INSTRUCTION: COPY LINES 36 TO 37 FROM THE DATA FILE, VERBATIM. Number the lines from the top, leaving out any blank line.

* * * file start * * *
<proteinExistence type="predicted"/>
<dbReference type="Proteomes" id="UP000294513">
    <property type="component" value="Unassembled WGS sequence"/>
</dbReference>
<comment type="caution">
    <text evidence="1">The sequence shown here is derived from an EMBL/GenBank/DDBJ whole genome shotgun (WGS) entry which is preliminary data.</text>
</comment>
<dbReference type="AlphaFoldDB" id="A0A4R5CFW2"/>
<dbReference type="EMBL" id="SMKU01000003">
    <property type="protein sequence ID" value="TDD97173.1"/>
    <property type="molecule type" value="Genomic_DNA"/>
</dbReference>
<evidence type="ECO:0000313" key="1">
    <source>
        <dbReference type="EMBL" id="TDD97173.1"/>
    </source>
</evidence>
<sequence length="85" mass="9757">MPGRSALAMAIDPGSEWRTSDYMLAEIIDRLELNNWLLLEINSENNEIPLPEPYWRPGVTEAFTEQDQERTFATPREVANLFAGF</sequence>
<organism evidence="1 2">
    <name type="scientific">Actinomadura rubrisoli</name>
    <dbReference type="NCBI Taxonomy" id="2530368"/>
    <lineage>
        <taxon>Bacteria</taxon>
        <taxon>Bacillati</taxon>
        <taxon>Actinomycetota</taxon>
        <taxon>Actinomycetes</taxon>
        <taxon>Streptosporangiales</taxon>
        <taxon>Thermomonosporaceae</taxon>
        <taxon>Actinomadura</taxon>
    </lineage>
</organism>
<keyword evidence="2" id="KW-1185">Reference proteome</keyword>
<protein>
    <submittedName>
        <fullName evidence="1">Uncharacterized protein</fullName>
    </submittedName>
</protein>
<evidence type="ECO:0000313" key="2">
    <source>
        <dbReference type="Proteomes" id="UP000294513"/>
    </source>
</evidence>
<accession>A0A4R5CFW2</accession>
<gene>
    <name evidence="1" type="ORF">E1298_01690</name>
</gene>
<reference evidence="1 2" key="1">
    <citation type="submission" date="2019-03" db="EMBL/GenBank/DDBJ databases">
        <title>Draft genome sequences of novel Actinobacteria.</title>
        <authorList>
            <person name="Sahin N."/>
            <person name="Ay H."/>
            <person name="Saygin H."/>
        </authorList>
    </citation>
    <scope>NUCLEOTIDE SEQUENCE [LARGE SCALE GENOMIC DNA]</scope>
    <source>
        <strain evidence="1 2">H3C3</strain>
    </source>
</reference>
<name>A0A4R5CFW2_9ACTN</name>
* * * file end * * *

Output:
    </submittedName>
</protein>